N2 - Implementation of mussel culture for mitigating nutrient enrichment of coastal waters aims to optimize growth of mussels at production carrying capacity for maximum nutrient extraction. Simplified approaches for describing reductions in chlorophyll concentrations for the strategic deployment of mitigation units with regards to limited space and biophysical conditions can facilitate the proliferation of mitigation culture as a tool. Here we report data on measured chl a depletion at different scales in and around a mussel culture unit in western Sweden. A monitoring program was set up for a production period of 15 mo to characterize patterns of chl a depletion. The water column was almost permanently stratified, and concentrations of chl awere higher outside of the culture unit and autocorrelated within the unit by vertical and horizontal dimensions. Depletion of chl a within the culture unit during a focused sampling campaign period was negatively correlated with current velocity, greatest in the center of the unit (ca. 60% of ambient chl a concentrations) and lowest at the unit borders. Depletion was observed at the micro-scale within the boundary layer around the mussel aggregates, corresponding to a depletion gradient from the mussel aggregate surface of 0.074 µg l−1 cm−1. Shell length increment ranged between 0.04 and 0.29 mm d−1 and specific growth rate ranged between 0 and 4.6% of dry weight d−1. A simple model was applied to evaluate scenarios of alternate farm configurations and fit to measured depletion. Model runs showed that the angle of incoming flow is important in a low-current regime (i.e. <10 cm s−1), and orientating the culture unit in line with predominant current directions would allow for enhanced reduction of chl a.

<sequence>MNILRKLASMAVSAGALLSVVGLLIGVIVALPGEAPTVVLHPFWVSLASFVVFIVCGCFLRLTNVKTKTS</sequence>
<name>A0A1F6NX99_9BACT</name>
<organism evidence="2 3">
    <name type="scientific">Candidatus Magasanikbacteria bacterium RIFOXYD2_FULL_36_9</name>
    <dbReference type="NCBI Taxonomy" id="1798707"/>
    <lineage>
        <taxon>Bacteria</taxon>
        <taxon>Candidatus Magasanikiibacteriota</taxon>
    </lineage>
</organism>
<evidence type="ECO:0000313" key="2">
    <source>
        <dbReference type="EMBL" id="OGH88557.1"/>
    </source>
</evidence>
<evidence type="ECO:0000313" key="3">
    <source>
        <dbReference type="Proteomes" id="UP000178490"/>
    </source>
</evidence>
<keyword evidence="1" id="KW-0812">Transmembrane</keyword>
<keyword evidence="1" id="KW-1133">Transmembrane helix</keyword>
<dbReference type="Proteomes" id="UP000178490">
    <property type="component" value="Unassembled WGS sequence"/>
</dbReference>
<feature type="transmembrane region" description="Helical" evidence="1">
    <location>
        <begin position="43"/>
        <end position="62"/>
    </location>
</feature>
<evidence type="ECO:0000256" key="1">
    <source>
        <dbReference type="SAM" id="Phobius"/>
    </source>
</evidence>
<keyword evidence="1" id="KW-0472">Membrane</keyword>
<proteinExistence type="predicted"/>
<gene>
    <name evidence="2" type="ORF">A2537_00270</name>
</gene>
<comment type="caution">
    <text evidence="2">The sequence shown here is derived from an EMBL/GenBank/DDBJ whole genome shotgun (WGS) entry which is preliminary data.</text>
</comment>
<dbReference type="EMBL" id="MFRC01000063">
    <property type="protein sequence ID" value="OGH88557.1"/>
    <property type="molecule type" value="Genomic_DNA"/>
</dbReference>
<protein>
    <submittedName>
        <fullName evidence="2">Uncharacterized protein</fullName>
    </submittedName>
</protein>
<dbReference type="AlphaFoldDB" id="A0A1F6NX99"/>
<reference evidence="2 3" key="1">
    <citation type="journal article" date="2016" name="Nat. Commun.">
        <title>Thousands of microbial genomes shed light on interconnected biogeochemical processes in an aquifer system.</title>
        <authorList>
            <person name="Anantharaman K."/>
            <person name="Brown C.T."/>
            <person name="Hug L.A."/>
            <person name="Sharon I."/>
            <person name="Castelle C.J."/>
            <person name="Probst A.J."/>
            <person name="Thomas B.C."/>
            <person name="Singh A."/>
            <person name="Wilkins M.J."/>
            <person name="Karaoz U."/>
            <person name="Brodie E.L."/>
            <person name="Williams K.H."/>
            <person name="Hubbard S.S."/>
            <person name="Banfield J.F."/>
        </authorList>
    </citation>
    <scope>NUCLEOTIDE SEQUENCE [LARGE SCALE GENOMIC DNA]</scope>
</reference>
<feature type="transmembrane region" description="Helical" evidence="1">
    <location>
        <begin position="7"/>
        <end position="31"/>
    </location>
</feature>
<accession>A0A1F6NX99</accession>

AB - Implementation of mussel culture for mitigating nutrient enrichment of coastal waters aims to optimize growth of mussels at production carrying capacity for maximum nutrient extraction. Simplified approaches for describing reductions in chlorophyll concentrations for the strategic deployment of mitigation units with regards to limited space and biophysical conditions can facilitate the proliferation of mitigation culture as a tool. Here we report data on measured chl a depletion at different scales in and around a mussel culture unit in western Sweden. A monitoring program was set up for a production period of 15 mo to characterize patterns of chl a depletion. The water column was almost permanently stratified, and concentrations of chl awere higher outside of the culture unit and autocorrelated within the unit by vertical and horizontal dimensions. Depletion of chl a within the culture unit during a focused sampling campaign period was negatively correlated with current velocity, greatest in the center of the unit (ca. 60% of ambient chl a concentrations) and lowest at the unit borders. Depletion was observed at the micro-scale within the boundary layer around the mussel aggregates, corresponding to a depletion gradient from the mussel aggregate surface of 0.074 µg l−1 cm−1. Shell length increment ranged between 0.04 and 0.29 mm d−1 and specific growth rate ranged between 0 and 4.6% of dry weight d−1. A simple model was applied to evaluate scenarios of alternate farm configurations and fit to measured depletion. Model runs showed that the angle of incoming flow is important in a low-current regime (i.e. <10 cm s−1), and orientating the culture unit in line with predominant current directions would allow for enhanced reduction of chl a.

KW - Mussel cultivation

KW - Eutrophication

KW - Mitigation

KW - Mytilus edulis

KW - Chlorophyll depletio

U2 - 10.3354/aei00312

DO - 10.3354/aei00312

M3 - Journal article

VL - 11

SP - 263

EP - 278

JO - Aquaculture Environment Interactions

JF - Aquaculture Environment Interactions

SN - 1869-215X

ER -